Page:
A more difficult task than I envisioned
His new book, The End of Illness (Free Press, 1-17-12) is off to a good start, currently selling in Amazon's top fifty. I haven't read the book yet, but I did watch a 17-minute video (see link below) of Dr. Agus lecturing about his premise for eliminating disease---and he's not talking about a healthy diet.
In fact, he thinks that the word "health" in the title of a book is a turn-off to readers because it somehow implies that you will have to eat food like Brussels sprouts to be healthy. From Amazon:
In "The End of Illness," David B. Agus, MD, one of the world’s leading cancer doctors, researchers, and technology innovators, tackles fundamental questions, challenging long-held wisdoms and dismantling misperceptions about what “health” means.
Finding common ground. Dr. Agus strongly advocates an active lifestyle and presents data proving that a body in motion is much more likely to be healthier than the sedentary one. Unfortunately that's the only common ground that I have found so far. On the contrary, I have discovered why this book has become so controversial; here are two other points in the book's description on Amazon:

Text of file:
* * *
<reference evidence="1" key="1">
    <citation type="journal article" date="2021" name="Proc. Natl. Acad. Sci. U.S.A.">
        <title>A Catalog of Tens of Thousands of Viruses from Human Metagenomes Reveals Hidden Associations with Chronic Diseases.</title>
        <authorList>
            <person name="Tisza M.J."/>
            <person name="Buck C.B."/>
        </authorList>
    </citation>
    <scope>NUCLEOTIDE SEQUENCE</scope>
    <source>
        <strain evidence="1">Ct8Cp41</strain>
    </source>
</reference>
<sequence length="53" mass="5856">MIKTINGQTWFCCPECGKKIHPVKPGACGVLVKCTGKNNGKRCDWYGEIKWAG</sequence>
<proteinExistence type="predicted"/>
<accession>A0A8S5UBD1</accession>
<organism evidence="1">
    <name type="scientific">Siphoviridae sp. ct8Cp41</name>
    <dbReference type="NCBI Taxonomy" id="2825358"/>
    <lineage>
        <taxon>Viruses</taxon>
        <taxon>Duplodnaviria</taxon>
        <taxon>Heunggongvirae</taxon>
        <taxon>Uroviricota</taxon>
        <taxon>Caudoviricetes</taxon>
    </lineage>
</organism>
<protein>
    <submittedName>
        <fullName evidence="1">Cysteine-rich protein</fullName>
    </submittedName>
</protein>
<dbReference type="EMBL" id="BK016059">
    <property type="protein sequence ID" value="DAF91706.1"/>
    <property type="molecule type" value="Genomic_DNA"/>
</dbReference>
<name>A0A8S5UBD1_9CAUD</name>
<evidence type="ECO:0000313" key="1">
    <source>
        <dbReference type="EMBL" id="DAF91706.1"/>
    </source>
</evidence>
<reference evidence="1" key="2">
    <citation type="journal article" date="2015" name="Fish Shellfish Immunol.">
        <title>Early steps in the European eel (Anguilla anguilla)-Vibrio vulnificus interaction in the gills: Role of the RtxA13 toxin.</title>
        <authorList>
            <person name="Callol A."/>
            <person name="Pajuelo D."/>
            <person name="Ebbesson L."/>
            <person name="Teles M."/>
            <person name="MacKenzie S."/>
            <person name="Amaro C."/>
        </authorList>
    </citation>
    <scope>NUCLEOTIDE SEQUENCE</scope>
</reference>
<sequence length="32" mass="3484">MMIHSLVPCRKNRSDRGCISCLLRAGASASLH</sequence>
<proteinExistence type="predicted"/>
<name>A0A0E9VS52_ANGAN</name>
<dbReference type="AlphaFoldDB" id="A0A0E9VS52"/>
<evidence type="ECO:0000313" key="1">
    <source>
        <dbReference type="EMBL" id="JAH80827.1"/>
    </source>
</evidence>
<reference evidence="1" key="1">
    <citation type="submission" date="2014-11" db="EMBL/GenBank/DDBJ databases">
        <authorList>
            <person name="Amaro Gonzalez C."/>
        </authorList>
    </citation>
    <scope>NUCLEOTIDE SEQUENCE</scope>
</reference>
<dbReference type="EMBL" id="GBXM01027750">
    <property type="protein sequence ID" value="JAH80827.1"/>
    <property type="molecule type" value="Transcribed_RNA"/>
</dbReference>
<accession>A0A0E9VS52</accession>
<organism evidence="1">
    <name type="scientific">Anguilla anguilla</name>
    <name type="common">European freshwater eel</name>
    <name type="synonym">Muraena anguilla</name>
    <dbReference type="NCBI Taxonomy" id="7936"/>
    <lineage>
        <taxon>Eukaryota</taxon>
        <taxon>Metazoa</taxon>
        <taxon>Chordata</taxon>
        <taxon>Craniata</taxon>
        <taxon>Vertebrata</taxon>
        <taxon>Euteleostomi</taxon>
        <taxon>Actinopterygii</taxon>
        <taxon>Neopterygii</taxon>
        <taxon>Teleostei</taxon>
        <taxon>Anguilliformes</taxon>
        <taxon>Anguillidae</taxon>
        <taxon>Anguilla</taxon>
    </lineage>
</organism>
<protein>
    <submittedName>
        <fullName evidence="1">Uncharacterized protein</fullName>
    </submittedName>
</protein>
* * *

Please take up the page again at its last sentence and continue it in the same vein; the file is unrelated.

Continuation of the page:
- How three inexpensive medications—aspirin, statins, and an annual flu vaccine—can substantially change the course of our health for the better.
- How taking shortcuts to health via blending fruits and vegetables, and sometimes even by purchasing what we think is “fresh,” could be shortchanging our health.
What I find most troubling about his message is that it encourages the reader to seek the magic bullet instead of taking the more difficult (and sustainable) route of nourishing our complex bodies with the simple, natural diet for our species. There is overwhelming evidence in both science and medicine proving that our top diseases (heart disease, cancer and type 2 diabetes) would hardly ever occur if we ate a whole foods, plant-based diet for our entire lives.
But, like so many in the health care field, Dr. Agus tells people what they want to hear; that you can eat whatever you want as long as you exercise and take the "right drugs for you"---for your entire life. With no apparent training in nutrition, he's making a great many bold statements about how our bodies operate. Click here to continue reading this article.
—J. Morris Hicks…blogging daily at HealthyEatingHealthyWorld.com